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Guest feature: The Masters commits to Mercedes-Benz

Adam Scott Mercedes 2013 Masters. Picture courtesy of Mercedes Australia FacebookAdam Scott, winner of the 2013 Masters

For those familiar with the storied traditions of the Masters, the addition of Mercedes-Benz as one of the tournament’s three global sponsors is very big news. Ever slow to change, (the Masters board of directors being extremely cautious and renowned for putting its traditions and fan base above all else) their partnership with Mercedes-Benz carries with it several grand ramifications, particularly in respect to advertising.

What the Masters Means to Mercedes-Benz

Unlike almost all other golf tournaments, the Masters is committed to a mere handful of sponsors: three global, two international. The purpose of the diminutive number is to guarantee that each sponsor receives the maximum amount of exposure. Loyal to it’s fan base almost to a fault, the Masters’ board of trustees only allows four minutes of commercial advertising per broadcast hour. That means each global sponsor gets about 1 minute and 33 seconds of airtime per hour. The two international sponsors receive no airtime in the United States, but are advertised internationally.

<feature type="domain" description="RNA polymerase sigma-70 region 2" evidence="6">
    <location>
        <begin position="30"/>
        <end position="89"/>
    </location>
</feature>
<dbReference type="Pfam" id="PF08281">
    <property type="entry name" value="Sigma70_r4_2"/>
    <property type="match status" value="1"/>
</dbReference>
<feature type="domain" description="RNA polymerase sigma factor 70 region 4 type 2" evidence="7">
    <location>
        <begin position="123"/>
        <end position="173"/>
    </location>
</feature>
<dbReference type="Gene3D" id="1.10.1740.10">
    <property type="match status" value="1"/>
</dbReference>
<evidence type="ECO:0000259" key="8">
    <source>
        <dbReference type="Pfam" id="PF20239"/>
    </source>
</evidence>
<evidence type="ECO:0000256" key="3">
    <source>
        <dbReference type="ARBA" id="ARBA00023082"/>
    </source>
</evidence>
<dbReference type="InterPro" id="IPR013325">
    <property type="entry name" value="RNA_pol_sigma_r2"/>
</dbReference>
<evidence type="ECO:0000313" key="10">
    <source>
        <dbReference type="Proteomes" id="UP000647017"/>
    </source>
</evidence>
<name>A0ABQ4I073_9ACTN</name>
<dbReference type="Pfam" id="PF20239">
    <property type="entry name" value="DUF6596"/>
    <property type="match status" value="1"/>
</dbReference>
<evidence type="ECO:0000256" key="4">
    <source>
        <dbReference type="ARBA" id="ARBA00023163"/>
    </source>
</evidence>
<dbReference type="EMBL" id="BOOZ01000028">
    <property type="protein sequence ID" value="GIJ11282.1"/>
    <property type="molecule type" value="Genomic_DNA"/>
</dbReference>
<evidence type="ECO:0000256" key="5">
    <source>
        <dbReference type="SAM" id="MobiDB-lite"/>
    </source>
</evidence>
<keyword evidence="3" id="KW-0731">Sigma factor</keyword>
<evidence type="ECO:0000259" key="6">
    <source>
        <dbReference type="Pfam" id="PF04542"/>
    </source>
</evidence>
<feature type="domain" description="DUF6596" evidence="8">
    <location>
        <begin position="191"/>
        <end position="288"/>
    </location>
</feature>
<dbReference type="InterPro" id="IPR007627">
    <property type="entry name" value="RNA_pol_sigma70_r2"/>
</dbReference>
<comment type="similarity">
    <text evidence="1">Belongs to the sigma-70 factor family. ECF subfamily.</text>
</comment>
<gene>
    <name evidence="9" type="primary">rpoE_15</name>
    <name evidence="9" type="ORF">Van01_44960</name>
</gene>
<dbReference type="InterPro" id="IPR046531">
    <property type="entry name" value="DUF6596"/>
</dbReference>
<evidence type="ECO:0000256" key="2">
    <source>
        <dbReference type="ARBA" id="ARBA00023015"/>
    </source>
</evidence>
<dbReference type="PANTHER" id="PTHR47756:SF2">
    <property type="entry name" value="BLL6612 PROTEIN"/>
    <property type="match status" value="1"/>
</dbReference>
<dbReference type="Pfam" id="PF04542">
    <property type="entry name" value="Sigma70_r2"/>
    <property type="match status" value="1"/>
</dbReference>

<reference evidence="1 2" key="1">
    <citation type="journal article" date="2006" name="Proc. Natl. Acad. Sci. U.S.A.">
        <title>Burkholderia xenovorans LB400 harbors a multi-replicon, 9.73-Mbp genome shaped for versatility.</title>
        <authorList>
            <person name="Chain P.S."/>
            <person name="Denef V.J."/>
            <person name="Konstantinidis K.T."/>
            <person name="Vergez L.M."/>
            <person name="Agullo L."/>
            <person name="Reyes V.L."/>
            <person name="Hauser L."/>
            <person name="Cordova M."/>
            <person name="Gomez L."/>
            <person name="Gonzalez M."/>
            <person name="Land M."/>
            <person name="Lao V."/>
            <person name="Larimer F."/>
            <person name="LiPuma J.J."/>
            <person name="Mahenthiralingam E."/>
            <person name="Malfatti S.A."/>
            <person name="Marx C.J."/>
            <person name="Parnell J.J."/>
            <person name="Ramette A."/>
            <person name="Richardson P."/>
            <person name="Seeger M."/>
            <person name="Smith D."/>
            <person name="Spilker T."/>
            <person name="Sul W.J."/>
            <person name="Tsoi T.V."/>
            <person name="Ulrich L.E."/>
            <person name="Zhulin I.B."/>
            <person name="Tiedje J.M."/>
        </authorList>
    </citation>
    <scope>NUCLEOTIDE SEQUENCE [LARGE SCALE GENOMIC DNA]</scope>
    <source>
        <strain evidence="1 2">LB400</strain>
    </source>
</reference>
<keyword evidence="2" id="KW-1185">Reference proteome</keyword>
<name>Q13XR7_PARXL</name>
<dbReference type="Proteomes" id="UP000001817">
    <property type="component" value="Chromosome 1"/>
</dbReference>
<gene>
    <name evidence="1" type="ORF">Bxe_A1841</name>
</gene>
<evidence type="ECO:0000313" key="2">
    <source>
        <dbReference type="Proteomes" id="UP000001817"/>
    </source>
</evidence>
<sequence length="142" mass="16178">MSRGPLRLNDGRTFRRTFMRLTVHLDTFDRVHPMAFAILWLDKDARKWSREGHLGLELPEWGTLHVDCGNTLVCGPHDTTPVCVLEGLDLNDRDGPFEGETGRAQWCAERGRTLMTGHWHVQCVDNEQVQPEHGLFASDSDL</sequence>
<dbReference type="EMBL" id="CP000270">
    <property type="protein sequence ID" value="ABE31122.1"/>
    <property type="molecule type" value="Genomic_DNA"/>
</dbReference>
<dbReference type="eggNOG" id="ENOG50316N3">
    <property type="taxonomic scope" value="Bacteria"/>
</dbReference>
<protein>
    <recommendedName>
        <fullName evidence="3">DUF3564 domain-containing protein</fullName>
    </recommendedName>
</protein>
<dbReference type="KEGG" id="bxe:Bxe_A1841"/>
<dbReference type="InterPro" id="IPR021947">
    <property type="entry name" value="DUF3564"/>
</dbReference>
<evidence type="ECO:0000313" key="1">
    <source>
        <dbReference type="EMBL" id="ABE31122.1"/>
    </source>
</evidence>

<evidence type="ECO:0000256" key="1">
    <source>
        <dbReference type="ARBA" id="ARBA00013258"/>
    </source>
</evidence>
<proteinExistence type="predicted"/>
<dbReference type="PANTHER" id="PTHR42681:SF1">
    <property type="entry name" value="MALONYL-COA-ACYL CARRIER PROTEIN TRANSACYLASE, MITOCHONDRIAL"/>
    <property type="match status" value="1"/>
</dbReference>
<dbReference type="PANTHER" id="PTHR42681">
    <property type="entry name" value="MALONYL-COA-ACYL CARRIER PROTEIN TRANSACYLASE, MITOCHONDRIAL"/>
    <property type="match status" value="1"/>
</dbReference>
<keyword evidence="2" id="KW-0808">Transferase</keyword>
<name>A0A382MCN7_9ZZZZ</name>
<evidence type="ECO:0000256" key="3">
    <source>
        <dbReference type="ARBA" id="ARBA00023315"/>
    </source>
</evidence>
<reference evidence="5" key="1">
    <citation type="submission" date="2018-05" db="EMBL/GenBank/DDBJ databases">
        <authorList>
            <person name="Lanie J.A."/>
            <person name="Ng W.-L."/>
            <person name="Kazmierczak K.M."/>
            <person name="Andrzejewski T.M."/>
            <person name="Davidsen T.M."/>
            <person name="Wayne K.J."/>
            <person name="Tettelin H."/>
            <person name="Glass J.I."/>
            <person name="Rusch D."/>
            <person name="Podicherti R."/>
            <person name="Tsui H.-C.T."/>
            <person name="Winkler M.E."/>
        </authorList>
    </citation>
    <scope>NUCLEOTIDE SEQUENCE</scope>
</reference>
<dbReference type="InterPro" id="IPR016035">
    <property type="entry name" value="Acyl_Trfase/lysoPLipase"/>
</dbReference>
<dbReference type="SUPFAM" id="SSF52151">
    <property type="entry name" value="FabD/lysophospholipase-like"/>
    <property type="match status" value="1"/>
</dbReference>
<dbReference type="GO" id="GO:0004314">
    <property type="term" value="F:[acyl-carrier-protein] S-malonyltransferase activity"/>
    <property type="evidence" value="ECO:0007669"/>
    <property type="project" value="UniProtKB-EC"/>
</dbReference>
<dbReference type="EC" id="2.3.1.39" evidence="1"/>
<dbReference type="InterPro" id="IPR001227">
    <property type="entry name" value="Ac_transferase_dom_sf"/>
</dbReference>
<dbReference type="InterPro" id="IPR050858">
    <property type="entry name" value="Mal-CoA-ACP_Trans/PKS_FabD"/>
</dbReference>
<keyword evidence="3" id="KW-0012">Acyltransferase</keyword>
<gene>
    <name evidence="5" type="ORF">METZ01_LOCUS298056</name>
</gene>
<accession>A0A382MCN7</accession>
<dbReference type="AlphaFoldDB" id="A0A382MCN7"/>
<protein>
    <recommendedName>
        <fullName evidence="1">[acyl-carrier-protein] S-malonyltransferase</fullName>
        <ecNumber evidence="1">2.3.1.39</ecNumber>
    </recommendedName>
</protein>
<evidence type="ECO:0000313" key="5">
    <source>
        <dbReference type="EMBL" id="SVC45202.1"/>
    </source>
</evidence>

For Mercedes-Benz, who has been an international sponsor for the last eight years, becoming a global sponsor means they are just one of three sponsors that the U.S. Masters audience will see in years to come. Mercedes will use its time to advertise new and used Mercedes on a global scale.

Adam Scott 2013 Masters. Picture courtesy of

Why the Masters Chose Mercedes

In short, Mercedes-Benz was selected because of its commitment to excellence or, “passion for perfection,” as Dr. Joachim Schmidt, Executive Vice President Mercedes-Benz Cars, Sales and Marketing stated. While Mercedes-Benz products and services speak for themselves (for example, used Mercedes having quite possibly the most comprehensive service and guarantee package on the market today) it is impressive to line up the car company next to the other Masters sponsors: IBM, AT&T, UPS, and Rolex, all companies with long and exceptional histories.

The Masters Board of Directors rarely makes changes (for example, they’ve remained partners with CBS for 60 years), so their decision to bring Mercedes-Benz aboard was undoubtedly taken after very serious consideration. Mercedes-Benz is also renounced for only making the best of business decisions. How else can you explain the fact that a used Mercedes E-Class has the highest residual value of any car mass manufactured in its price range? As such, it’s easy to assume that the business partnership between these two giants within their respective industries will be lucrative.

Mercedes-Benz, a company that came into existence in 1926 with the merger of two automobile companies in southern Germany, has been considered an elite car manufacturer for the better part of its 87 year history. Since its inception in 1934, the Masters has also been world renowned. The pairing of these two almost seems obvious.

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